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3 crucial matchups in the Broncos’ game with the Bengals

Can the secondary put the clamps on Chase and Higgins? Will Bridgewater hold up to pressure?

If Fangio and company want to make the playoffs, they can’t afford to overlook the Cincinnati Bengals. With both teams at 7-6 and facing tough remaining slates, Sunday is critical for the way it can offer a little breathing room. Losing would mean winning out may not be enough for the Denver Broncos, as an 0-4 record against AFC North teams in a conference where tiebreakers could ultimately decide the final wildcard teams.

Best to avoid such a scenario.

Cincy’s been an easy team to overlook this season because, like Denver, they haven’t played a lot of primetime games. With that said, they’re a strong foil for what the Broncos want to do on both sides of the ball, which makes the individual matchups critical for determining the outcome. Here are three matchups that warrant extra attention this week.

Patrick Surtain II vs. Ja’Marr Chase

The last time these two met, the game also had playoff implications, so it’s fitting that their first NFL battle does as well.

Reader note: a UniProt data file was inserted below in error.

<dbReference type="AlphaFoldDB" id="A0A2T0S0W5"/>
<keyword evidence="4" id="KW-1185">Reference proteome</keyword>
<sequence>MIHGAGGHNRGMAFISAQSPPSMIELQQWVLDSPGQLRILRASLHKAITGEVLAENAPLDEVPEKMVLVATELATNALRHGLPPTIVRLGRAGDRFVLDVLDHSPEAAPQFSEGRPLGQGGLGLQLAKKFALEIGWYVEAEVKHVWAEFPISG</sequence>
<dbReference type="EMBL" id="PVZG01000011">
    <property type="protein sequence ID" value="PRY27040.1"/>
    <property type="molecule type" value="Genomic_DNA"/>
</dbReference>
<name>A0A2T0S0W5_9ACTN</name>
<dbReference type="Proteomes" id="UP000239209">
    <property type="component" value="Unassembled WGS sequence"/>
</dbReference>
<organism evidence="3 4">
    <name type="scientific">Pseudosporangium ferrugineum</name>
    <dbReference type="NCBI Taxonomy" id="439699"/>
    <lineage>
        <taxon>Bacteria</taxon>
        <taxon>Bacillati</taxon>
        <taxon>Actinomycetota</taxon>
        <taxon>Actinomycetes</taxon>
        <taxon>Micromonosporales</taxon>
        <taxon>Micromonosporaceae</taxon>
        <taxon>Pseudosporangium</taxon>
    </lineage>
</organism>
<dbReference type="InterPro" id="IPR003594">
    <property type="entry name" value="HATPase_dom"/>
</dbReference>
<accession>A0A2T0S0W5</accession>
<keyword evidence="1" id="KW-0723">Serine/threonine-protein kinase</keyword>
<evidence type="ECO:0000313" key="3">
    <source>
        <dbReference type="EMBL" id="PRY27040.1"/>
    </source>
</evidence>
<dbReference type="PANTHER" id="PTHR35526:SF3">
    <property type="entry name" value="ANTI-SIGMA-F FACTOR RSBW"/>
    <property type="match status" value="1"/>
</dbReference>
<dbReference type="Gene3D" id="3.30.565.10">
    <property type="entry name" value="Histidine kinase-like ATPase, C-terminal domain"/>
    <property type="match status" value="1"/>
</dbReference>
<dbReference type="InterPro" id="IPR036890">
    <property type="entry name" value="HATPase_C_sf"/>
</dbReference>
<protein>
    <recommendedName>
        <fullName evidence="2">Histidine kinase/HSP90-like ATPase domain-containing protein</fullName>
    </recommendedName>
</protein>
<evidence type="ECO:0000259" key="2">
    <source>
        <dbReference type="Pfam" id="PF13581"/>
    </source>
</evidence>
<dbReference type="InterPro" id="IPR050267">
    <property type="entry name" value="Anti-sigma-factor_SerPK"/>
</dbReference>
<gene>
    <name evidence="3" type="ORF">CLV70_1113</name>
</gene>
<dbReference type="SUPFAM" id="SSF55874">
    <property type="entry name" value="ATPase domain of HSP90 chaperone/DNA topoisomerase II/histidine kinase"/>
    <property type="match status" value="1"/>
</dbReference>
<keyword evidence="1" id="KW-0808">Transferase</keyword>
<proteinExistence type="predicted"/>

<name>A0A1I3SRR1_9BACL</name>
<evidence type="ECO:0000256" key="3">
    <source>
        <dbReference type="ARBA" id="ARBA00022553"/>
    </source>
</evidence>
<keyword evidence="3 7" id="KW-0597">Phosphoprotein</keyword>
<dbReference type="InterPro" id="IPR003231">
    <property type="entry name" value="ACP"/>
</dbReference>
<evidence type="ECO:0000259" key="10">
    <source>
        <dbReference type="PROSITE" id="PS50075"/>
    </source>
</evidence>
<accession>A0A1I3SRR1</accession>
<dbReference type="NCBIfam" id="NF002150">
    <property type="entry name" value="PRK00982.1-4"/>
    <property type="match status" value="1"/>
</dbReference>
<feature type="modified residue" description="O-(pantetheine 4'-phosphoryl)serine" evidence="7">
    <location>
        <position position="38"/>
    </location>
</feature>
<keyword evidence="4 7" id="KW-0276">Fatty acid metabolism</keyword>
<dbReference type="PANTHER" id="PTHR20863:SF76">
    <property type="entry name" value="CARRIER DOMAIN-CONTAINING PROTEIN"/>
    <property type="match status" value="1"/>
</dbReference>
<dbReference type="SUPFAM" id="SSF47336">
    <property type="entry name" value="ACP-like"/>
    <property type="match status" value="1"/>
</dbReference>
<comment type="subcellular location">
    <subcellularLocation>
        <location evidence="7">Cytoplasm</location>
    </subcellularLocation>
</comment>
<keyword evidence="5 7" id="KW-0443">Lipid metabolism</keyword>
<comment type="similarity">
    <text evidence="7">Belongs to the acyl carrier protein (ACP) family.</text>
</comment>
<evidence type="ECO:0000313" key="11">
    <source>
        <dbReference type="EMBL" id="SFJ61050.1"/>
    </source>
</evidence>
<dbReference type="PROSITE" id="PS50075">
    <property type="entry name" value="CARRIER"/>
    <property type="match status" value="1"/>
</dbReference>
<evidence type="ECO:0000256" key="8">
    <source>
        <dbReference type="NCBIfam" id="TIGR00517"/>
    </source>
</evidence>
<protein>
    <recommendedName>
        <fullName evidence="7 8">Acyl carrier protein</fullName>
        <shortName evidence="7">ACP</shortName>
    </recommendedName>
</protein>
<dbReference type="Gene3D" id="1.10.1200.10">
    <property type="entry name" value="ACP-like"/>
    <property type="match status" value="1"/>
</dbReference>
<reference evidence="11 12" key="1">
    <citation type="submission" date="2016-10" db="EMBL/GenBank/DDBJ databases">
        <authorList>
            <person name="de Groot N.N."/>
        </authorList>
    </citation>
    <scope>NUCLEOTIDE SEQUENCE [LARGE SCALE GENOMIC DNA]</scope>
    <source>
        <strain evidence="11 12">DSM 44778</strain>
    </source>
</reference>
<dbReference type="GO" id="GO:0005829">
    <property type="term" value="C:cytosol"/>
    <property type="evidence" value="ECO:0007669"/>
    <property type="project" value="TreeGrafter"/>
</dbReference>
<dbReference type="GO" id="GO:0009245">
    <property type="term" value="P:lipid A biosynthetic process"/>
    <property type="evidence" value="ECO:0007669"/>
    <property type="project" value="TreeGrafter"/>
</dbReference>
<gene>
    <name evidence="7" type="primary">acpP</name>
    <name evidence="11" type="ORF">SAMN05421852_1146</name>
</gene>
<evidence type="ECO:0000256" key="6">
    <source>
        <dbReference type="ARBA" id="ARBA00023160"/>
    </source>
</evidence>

If the season ended today, Chase would be my pick for Offensive Rookie of the Year. He’s Burrow’s favorite target and leads the Bengals with 98 receptions, 15 of those went for 20+ yards, six passed the 40-yard mark. The former LSU Tiger has already established himself as a topflight alpha receiver and has the athletic ability, catch radius, and play strength to dominate most matchups.

Surtain isn’t most matchups, however. The Broncos’ top corner has quickly emerged as one of the best cover men in the NFL and has the talent, technique, and ball skills to serve as a perfect foil. Opponents are completing less than half their passes against him this year and his ability to crowd Chase at the line of scrimmage and impact his release should lead to a rough day for the Cincy receiver. Surtain’s ability to disrupt the catch point could lead to turnover opportunities this week: Chase leads the league in drops, and some of them have been rather ghastly.

It isn’t realistic to expect Surtain to shut Chase down completely, but he’ll need to make him work for his numbers and cap the chunk plays to prevent the Bengals from knocking Shurmur off his game script.